Policy at the ACI allows for outside donations to the prisons’ libraries, requested and regulated by a staff librarian, but will only allow individual prisoners to receive books sent by a publisher outside a fifty-mile-radius. Books through Bars is associated with a local distributor, Paper Nautilus Books, which allows them to send books to other prisons with similar requirements, but ACI policies invalidate them for the RI facility. Inmates in the RI state prison have to request books from a friend or family member who can order them from online retailers, such as Amazon, and have them shipped to the prison; this makes access to books cost-prohibitive for inmates from lower-income backgrounds or who have few contacts outside the facilities. Grenier has been meeting with administrators at the RI Department of Corrections to change their regulations to allow Books through Bars and other similar organizations to send books directly to prisoners at the ACI, but for now the policy stands.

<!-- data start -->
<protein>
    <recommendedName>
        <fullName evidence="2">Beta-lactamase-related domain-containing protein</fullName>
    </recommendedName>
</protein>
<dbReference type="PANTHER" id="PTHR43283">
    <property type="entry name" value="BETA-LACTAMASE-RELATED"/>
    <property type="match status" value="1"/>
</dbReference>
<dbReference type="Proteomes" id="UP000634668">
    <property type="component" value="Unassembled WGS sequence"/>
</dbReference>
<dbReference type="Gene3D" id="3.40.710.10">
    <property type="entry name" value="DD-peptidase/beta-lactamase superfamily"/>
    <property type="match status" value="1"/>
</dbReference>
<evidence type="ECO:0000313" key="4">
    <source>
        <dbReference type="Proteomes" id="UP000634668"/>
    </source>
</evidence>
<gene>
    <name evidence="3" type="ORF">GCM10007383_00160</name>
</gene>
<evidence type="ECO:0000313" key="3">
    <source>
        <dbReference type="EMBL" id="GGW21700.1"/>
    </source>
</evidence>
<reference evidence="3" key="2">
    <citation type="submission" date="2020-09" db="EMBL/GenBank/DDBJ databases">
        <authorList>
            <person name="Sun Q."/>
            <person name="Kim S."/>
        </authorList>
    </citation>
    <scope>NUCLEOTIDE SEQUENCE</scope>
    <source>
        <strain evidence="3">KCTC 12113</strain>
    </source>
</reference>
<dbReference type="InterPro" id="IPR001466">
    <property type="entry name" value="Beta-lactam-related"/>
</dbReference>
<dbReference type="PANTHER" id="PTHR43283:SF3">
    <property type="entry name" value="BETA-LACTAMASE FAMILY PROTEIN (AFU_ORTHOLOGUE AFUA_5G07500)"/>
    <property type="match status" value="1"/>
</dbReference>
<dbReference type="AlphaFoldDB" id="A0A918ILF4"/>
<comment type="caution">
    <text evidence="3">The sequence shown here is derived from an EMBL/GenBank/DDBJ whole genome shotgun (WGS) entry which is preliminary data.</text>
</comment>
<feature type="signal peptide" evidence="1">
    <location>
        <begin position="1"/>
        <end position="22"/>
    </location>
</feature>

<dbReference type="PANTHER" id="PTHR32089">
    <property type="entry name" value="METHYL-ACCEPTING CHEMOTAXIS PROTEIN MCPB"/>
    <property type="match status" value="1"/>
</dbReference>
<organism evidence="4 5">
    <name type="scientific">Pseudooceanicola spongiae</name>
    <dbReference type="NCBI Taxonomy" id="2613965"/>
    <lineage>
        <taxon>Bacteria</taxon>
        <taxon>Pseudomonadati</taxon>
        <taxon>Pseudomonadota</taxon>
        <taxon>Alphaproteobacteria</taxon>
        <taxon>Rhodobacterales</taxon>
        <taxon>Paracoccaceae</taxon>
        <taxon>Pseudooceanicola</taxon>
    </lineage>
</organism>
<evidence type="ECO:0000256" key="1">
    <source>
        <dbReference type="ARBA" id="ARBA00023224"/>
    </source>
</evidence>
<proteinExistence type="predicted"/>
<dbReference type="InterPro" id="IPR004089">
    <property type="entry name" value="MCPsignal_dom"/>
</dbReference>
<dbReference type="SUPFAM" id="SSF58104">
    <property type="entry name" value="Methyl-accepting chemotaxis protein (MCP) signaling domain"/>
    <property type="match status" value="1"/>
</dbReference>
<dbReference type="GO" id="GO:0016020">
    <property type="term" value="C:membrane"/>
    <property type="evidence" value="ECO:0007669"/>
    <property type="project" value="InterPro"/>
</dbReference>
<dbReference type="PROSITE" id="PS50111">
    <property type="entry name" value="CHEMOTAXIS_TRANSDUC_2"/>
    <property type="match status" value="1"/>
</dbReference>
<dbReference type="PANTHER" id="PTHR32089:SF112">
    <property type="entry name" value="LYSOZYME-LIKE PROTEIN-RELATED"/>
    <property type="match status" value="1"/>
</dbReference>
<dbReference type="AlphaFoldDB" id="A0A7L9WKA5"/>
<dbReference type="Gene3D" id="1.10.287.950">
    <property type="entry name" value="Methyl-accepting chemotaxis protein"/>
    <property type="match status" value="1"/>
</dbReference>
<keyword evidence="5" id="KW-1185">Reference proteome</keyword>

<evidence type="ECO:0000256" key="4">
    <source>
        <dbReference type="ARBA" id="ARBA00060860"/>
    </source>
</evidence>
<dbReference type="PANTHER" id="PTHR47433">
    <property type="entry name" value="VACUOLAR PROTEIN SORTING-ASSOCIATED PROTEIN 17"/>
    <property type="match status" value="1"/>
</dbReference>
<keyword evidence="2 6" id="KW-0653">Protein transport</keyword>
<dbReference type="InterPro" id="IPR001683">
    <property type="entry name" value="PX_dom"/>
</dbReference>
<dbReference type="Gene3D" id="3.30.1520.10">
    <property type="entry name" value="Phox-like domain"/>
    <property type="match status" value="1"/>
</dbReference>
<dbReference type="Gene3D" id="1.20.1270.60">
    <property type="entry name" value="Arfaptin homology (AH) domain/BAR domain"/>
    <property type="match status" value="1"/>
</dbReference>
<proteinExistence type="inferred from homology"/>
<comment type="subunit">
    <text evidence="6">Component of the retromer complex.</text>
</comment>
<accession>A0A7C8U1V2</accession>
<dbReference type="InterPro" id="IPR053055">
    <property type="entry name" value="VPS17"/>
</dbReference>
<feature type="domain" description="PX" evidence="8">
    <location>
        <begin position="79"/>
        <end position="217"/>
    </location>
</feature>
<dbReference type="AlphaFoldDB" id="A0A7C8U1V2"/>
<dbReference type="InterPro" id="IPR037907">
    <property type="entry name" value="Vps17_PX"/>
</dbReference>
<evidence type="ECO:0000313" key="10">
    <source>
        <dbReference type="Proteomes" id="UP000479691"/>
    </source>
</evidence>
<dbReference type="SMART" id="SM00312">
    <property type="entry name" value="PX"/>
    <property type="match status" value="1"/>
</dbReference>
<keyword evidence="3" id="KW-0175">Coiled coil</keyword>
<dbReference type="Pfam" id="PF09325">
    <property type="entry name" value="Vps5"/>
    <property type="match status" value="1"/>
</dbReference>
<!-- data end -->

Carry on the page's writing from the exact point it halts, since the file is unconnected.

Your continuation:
Correctional facilities across the US have discretion in limiting the types of books prisoners are allowed to have; many have restrictions on hardcover books as well as the number of books prisoners can keep in their cells. Most also have limitations on content; the ACI restricts books that “may be contrary to appropriate security and custodial concerns.”  As well as specifically prohibiting sexually explicit content and weapons manuals, their restrictions verge into the amorphous, precluding books that “depict, describe or encourage activities that may lead to the use of physical violence or group disruption.”